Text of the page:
And then of course there’s Forever Red – the 10th anniversary Power Rangers episode that included every red power ranger than had come so far (save for Rocky DeSantos). The episode itself is full of plot holes, continuity errors, physics which is ridiculous for even Power Rangers standards and its ending is incredibly underwhelming. But as far as a 10th anniversary episode goes, it is fantastic. Amidst the continuity problems are some of the best fight sequences of Wild Force, including an excellent unmorphed fight between most of the red rangers and the cogs. Its full of homages – including not only red rangers but also the Machine Empire, Serpentera and the Astro Megaship. Seeing all the rangers together is nothing short of epic, and makes me wish that more epic crossovers had been done in the following series. The Time Force crossover is also excellent, and not only helps to further develop the Wild Force cast but also provide a satisfying conclusion to the Time Force arc.

But there are several things that bug me about Wild Force, and they really bug me. The first thing is the aforementioned Armadillo zord, who’s entire purpose in the whole series is to be….used as a football. Yeah, seriously. As if that wasn’t bad enough on its own, several of its uses are also coupled with some stock footage of the Wild Force Megazord in a (badly done) CGI football stadium doing some football skills, complete with cheering crowds. My second problem (and the one that stayed apparent throughout the series) is the morphing sequence. Wild Force (and Gaoranger) started the trend in which most PR/Sentai teams that followed had mobile-phone like devices in order to morph, but in this instance it really doesn’t feel right. Finally is the Wolf Ranger’s finishing move, in which he….plays pool with his animal spirits. Well, I suppose it is a change from the usual ‘gun that turns into sword and vice versa’ finishers we usually get and it does later bring on some nice development between Merrick and an elderly bar owner but the problem here is the same thing as with the others – it simply doesn’t fit the aesthetic. I’m not one to think Power Rangers should be a strictly serious affair, but none of these fit the ‘wild animal’ aesthetic I liked about Wild Force. The rangers’ base of operation is a very mystical looking floating island in the sky and then they use mobile phones for morphing? That being said I did like the animal gems, which were very reminiscent of MMPR’s power coins.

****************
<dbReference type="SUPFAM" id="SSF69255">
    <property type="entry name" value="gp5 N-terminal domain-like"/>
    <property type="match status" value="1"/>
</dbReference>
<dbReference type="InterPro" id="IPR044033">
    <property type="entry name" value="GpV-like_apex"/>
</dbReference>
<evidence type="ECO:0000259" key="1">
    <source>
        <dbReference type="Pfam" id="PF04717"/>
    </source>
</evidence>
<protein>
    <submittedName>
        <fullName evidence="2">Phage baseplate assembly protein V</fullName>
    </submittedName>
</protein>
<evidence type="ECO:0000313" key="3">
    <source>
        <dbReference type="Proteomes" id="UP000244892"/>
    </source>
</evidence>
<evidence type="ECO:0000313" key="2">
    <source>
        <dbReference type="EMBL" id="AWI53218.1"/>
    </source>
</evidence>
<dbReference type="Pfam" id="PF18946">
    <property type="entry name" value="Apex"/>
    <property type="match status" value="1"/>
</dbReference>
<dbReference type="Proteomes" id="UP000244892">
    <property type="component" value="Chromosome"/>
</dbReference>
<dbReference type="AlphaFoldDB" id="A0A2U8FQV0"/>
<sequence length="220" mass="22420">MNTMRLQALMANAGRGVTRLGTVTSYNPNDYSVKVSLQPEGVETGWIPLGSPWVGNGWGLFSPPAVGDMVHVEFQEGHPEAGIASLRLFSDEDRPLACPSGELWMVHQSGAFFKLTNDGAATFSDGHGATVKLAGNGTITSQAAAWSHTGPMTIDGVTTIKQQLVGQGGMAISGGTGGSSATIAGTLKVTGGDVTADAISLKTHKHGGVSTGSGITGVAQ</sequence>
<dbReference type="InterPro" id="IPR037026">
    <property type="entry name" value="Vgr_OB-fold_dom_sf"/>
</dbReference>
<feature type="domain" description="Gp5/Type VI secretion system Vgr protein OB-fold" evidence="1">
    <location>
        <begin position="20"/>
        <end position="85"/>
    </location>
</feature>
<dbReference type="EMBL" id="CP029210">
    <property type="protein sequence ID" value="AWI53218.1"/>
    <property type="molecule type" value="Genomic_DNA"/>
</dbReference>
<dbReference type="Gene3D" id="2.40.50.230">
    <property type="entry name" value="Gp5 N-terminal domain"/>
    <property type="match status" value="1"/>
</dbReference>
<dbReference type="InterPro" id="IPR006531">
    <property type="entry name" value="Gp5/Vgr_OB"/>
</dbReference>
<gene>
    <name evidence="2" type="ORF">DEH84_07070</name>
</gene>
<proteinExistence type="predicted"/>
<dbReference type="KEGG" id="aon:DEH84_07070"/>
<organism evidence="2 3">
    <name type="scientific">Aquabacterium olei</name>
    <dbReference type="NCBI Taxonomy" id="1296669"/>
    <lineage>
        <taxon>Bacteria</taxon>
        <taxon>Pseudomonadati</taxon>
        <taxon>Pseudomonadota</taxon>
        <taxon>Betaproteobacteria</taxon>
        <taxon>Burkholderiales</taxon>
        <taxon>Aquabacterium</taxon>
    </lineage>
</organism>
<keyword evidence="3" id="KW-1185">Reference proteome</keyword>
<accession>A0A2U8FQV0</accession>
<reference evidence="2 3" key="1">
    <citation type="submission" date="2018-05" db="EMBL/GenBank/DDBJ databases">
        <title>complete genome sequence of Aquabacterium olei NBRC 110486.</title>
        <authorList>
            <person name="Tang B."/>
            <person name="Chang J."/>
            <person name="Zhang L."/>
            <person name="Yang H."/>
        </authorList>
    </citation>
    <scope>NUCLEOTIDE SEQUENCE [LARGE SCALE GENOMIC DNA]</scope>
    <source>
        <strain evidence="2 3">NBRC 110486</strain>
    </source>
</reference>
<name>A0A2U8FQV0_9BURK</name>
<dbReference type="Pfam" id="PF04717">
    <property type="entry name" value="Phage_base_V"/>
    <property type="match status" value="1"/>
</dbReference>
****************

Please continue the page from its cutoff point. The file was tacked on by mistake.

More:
There are a couple of other things that bug me about the series but they are far more nitpicky. For example - if the rangers are supposed to be maintaining secret identities, why do they each were jackets that coincidentally have the slogans each ranger calls out when they morph (noble tiger, soaring eagle etc.) emblazoned on them? Why does Merrick switch between between the ‘Lunar’ wolf and the ‘Howling’ wolf on a regular basis? And finally, since these rangers don’t seem to have the ability to teleport, just how exactly do they get back and forth to the Animarium? (Although in the final episode the Animarium is shown to have the ability to teleport people on-board, but even then it’s in a far closer range of said person).